The networked organisation
Implications for jobs and inequality
in Making work more equal

The growing importance of decentralized production networks in recent decades has led to a blurring of organizational boundaries and the fragmenting or ‘fissuring’ of work. The outsourcing of work from lead firms to contractor firms creates opportunities for firms in a production network to cooperate in producing goods and services. But this impulse may be undermined by capital-capital conflict over the distribution of value created by the network as each firm seeks to enhance its position and its claims. Labor-capital conflict over the division of net revenue between wages and profit now takes place in the context of this capital-capital conflict. Older forms of labor market segmentation persist, but are now overlaid by new forms of segmentation related to the employer’s position in the network. Jill Rubery and her colleagues were among the first to draw attention to these developments in the UK. This chapter examines Jill’s important and original contributions to our understanding of the effects of outsourcing on work and workers. We review this work as well as recent studies published in the decade since the release of her co-authored book, Fragmenting Work: Blurring Organizational Boundaries and Disordering Hierarchies. We conclude with a discussion of directions for future research.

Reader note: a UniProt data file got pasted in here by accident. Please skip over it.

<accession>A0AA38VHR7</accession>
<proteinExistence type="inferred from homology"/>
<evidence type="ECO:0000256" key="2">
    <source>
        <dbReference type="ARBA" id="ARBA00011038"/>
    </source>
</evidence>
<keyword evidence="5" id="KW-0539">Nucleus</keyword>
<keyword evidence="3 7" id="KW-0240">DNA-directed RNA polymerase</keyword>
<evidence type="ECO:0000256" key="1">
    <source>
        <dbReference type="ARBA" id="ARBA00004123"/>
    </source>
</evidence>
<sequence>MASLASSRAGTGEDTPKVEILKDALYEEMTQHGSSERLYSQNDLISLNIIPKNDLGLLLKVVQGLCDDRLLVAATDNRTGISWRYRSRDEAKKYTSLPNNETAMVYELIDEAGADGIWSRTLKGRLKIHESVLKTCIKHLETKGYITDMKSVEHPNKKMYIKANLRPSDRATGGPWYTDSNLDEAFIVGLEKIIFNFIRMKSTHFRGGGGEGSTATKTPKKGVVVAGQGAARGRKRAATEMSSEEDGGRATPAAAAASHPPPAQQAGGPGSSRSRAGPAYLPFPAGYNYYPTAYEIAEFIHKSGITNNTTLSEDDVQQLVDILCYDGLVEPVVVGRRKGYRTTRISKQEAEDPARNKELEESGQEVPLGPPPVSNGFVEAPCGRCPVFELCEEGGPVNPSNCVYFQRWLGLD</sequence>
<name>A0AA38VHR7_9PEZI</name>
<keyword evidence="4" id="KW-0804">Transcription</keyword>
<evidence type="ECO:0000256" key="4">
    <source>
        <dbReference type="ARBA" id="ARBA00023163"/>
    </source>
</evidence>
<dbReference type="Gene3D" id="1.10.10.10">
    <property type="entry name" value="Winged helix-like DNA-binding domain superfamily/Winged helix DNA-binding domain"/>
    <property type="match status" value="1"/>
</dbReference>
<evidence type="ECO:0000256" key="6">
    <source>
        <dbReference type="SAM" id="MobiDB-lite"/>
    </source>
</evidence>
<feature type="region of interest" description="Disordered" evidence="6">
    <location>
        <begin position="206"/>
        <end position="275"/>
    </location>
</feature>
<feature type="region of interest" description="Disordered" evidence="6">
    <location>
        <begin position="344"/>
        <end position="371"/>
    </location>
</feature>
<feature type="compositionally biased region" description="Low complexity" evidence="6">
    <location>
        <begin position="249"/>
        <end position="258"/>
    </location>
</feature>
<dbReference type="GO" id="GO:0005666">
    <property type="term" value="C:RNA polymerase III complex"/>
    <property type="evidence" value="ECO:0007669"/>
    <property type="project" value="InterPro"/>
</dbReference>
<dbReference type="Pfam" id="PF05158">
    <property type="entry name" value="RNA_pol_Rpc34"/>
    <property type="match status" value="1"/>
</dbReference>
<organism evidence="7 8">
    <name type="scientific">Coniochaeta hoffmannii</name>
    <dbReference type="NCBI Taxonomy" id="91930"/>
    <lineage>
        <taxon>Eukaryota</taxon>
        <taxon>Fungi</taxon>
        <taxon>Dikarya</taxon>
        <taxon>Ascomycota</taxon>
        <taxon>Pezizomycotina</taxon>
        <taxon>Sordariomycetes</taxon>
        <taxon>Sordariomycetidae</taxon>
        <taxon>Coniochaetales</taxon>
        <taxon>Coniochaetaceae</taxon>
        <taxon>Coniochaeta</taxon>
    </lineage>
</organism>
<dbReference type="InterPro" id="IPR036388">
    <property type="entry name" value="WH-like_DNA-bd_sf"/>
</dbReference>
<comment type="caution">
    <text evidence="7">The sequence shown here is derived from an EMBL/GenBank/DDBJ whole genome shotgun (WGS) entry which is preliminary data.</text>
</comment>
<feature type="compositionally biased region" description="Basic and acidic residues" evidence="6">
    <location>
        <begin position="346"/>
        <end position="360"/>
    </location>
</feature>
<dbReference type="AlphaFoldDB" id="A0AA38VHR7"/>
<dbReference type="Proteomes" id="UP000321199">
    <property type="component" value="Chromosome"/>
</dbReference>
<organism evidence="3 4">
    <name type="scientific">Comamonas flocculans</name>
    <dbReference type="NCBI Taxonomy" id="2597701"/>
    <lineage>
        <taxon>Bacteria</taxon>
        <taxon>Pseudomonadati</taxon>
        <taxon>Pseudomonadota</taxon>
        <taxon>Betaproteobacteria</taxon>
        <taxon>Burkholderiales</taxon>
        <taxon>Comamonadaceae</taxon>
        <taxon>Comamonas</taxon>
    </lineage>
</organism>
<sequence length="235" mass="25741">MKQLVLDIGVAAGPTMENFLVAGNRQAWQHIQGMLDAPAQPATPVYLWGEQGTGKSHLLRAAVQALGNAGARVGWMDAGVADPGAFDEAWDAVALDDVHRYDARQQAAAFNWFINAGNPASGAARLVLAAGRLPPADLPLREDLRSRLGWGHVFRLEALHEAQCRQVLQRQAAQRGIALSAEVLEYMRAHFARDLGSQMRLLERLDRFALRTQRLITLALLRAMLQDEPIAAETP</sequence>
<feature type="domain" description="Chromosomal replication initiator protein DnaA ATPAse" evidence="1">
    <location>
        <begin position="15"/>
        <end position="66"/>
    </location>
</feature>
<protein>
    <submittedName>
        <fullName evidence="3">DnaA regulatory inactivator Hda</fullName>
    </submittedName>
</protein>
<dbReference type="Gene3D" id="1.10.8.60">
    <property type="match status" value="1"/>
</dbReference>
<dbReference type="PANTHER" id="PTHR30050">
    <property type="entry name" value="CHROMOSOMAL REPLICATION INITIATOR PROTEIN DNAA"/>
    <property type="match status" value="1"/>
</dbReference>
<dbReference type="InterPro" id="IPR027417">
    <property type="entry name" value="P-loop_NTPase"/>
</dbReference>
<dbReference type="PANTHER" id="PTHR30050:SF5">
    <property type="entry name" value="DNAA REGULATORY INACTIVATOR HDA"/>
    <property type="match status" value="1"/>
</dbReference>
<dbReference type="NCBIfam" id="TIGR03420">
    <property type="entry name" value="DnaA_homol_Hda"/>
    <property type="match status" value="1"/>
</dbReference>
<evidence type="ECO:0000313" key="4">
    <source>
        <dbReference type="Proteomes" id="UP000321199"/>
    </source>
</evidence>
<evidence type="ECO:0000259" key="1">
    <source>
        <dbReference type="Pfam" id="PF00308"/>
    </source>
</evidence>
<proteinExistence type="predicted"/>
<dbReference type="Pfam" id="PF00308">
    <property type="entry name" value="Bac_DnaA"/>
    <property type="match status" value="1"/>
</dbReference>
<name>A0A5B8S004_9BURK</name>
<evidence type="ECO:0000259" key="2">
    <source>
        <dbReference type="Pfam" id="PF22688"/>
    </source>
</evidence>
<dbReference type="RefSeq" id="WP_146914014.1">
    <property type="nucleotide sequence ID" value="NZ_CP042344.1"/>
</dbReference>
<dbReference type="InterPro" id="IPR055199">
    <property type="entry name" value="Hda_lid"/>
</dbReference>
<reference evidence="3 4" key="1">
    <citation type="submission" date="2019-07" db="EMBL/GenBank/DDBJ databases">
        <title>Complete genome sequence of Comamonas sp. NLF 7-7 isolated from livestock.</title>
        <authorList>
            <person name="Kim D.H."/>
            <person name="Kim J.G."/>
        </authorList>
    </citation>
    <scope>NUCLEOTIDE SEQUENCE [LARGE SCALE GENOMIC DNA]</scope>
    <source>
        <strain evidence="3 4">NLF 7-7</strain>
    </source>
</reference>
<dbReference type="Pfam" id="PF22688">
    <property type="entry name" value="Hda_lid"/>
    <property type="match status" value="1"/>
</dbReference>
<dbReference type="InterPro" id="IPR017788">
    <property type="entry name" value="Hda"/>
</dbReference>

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Making work more equal

A new labour market segmentation approach


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